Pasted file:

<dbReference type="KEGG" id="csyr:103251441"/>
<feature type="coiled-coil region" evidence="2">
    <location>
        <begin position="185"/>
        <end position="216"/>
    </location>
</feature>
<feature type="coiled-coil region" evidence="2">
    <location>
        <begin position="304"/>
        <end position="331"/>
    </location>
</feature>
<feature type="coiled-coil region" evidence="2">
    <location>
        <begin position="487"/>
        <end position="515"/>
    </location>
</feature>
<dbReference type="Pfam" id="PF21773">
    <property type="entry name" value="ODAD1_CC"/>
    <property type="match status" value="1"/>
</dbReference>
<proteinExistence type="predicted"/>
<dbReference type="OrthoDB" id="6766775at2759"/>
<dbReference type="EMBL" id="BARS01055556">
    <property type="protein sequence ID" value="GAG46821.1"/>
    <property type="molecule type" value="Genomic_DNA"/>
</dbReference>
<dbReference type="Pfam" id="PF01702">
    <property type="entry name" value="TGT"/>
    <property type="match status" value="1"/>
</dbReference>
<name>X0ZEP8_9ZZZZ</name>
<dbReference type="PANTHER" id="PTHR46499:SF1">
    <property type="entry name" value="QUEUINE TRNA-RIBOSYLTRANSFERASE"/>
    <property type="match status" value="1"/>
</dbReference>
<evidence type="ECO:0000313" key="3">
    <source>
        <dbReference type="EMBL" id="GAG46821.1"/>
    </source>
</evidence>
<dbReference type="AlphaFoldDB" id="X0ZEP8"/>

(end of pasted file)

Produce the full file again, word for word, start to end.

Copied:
<dbReference type="KEGG" id="csyr:103251441"/>
<feature type="coiled-coil region" evidence="2">
    <location>
        <begin position="185"/>
        <end position="216"/>
    </location>
</feature>
<feature type="coiled-coil region" evidence="2">
    <location>
        <begin position="304"/>
        <end position="331"/>
    </location>
</feature>
<feature type="coiled-coil region" evidence="2">
    <location>
        <begin position="487"/>
        <end position="515"/>
    </location>
</feature>
<dbReference type="Pfam" id="PF21773">
    <property type="entry name" value="ODAD1_CC"/>
    <property type="match status" value="1"/>
</dbReference>
<proteinExistence type="predicted"/>
<dbReference type="OrthoDB" id="6766775at2759"/>
<dbReference type="EMBL" id="BARS01055556">
    <property type="protein sequence ID" value="GAG46821.1"/>
    <property type="molecule type" value="Genomic_DNA"/>
</dbReference>
<dbReference type="Pfam" id="PF01702">
    <property type="entry name" value="TGT"/>
    <property type="match status" value="1"/>
</dbReference>
<name>X0ZEP8_9ZZZZ</name>
<dbReference type="PANTHER" id="PTHR46499:SF1">
    <property type="entry name" value="QUEUINE TRNA-RIBOSYLTRANSFERASE"/>
    <property type="match status" value="1"/>
</dbReference>
<evidence type="ECO:0000313" key="3">
    <source>
        <dbReference type="EMBL" id="GAG46821.1"/>
    </source>
</evidence>
<dbReference type="AlphaFoldDB" id="X0ZEP8"/>